Mini-Bot is a security/debt? So are all fiat notes … physical or digital. The Italians need to choose the best alternative available, and take it. And modify in mid-course thru feedback. You can’t let the unavailable “perfect” prevent the available “good enough”. The fact that the government will accept it for taxes makes it a currency, not private script. I don’t see how this will devalue Euro denominated Italian bonds.
Like Minsky said, anyone can issue an IOU, the practical difficulty is getting it accepted. This holds whether it is a fiat currency (Liability of the central bank that issues it) or, dunno, Abbot and Costello’s bot-currency. Why?
Well it gets back to the whole ‘store of value’ thing that somehow gets separated from the whole ‘means of payment’ thing.
MMT has nothing to do with it.
Money is a quantitative measurement of what one has “earned”, among other things, “store of value” not being one of them.
Money has no intrinsic value.
But but but America…we have tax credit brokers and an active market for sale of what for all practical purposes is mini-bots…
They sell regularly at 75 to 95% of par…
what we have here and what we had in varoufakis was a problem with slapping on the bernaze sauce and lipstick to sell that Cuban pulled pork and beans with yellow rice and plantains special…
The three most important things in real estate, in marketing, in securities, in fnance and probably life is…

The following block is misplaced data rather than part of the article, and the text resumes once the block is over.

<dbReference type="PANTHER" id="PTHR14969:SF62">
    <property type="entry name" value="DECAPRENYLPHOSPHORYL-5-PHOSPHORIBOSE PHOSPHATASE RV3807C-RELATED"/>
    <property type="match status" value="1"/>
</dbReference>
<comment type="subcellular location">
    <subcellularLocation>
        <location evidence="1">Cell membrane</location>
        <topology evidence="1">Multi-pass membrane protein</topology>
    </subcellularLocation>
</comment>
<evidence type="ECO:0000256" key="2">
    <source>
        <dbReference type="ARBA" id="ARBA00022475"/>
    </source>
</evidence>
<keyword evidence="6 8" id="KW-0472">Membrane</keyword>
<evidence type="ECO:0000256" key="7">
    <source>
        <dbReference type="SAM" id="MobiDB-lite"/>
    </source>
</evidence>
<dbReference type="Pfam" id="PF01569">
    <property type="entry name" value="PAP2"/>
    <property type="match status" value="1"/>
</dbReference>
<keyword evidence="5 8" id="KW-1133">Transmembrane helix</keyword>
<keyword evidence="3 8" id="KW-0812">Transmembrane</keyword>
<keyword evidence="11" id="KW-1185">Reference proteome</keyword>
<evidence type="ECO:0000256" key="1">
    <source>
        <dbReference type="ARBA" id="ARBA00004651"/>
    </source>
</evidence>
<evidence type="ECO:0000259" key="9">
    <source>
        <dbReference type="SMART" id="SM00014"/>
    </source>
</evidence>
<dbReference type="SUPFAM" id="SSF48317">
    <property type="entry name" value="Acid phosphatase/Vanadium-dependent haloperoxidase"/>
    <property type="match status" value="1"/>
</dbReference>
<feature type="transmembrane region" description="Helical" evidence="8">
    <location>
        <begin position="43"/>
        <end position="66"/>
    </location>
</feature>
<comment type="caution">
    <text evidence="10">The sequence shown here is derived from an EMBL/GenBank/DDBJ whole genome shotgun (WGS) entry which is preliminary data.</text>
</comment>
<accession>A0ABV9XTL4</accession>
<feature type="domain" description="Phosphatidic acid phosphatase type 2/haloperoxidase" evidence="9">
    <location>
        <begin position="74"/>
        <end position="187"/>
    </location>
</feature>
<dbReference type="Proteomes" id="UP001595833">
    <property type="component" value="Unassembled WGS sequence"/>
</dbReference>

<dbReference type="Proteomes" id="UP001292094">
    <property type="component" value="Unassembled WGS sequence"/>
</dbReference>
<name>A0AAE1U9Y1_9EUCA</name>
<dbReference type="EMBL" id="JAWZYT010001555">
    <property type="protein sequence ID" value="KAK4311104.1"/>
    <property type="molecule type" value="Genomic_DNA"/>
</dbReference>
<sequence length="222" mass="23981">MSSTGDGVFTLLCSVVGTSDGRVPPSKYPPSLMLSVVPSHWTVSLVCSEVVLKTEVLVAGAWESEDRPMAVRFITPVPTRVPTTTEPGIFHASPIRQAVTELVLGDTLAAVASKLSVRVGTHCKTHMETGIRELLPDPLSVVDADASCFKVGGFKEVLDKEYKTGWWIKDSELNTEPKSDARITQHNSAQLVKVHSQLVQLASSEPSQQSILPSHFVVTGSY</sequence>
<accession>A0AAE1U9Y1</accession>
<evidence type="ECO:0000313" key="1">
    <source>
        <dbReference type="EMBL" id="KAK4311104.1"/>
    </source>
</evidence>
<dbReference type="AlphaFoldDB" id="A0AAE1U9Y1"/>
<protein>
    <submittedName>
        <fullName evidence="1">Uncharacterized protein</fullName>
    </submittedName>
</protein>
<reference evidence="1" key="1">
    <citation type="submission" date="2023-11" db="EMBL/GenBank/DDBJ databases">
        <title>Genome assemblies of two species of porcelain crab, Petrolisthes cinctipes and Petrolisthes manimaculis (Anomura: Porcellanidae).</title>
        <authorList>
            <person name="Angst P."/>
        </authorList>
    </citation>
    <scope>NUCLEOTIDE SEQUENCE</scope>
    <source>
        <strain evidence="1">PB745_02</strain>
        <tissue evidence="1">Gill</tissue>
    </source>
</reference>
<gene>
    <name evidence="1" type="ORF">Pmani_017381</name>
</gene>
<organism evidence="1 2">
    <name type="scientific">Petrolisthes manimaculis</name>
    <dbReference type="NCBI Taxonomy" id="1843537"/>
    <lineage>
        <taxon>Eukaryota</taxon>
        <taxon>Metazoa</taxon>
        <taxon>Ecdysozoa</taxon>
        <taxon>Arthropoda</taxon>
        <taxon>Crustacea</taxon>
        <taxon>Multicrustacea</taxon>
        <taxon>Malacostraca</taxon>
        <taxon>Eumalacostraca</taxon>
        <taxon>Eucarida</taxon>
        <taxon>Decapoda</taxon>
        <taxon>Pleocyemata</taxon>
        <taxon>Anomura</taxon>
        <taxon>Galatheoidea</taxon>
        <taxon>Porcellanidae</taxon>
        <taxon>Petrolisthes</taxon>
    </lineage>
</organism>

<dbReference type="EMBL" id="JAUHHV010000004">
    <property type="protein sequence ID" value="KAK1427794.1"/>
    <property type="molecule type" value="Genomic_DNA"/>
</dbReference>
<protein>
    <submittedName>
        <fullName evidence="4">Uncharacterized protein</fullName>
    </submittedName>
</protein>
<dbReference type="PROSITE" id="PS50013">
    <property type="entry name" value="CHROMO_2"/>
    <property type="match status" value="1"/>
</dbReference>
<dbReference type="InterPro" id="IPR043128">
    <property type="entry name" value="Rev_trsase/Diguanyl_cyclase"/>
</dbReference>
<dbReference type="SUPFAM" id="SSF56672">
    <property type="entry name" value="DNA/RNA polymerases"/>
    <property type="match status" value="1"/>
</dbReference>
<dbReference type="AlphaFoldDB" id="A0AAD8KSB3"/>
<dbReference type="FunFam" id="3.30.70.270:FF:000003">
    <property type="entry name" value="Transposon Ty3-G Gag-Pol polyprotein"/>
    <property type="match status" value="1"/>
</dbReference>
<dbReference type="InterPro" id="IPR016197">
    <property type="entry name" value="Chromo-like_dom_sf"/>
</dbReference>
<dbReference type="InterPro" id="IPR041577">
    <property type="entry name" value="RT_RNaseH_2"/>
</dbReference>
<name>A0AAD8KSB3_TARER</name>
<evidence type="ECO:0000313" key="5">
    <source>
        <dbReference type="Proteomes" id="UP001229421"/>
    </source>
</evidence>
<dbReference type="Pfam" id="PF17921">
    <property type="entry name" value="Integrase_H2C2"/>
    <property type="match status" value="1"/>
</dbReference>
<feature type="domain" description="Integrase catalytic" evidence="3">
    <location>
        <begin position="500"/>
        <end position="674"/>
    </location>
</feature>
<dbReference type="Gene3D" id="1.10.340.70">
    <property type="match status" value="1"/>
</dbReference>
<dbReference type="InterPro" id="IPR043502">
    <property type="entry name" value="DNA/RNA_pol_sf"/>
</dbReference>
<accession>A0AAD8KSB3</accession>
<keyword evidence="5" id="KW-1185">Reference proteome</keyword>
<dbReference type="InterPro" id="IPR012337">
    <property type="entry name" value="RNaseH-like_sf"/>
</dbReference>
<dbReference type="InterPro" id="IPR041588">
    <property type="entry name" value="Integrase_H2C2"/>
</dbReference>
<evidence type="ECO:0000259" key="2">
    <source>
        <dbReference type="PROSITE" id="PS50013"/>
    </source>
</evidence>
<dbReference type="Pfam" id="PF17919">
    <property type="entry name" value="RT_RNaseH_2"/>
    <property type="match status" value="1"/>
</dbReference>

One does not have to like reality to accept it as fact…
Italy, like all euro nations, voluntarily surrendered the single most valuable asset any nation can have: Its Monetary Sovereignty (https://mythfighter.com/2018/04/30/the-really-really-really-simple-arguments-for-monetary-sovereignty/).
Rather than allowing its elected officials to control its money supply, it gave that power to the unelected bankers of the EU.
Back in 2005, in a talk at the University of Missouri, Kansas City, I said: “Because of the Euro, no euro nation can control its own money supply. The Euro is the worst economic idea since the recession-era, Smoot-Hawley Tariff. The economies of European nations are doomed by the euro.” (See: https://mythfighter.com/2010/05/12/the-meteorology-of-economics-speech-at-umkc/)
Until the euro nations return to Monetary Sovereignty, they always will be at the mercy of the EU bankers, who care nothing for the member nations, but are interested only in their own profits.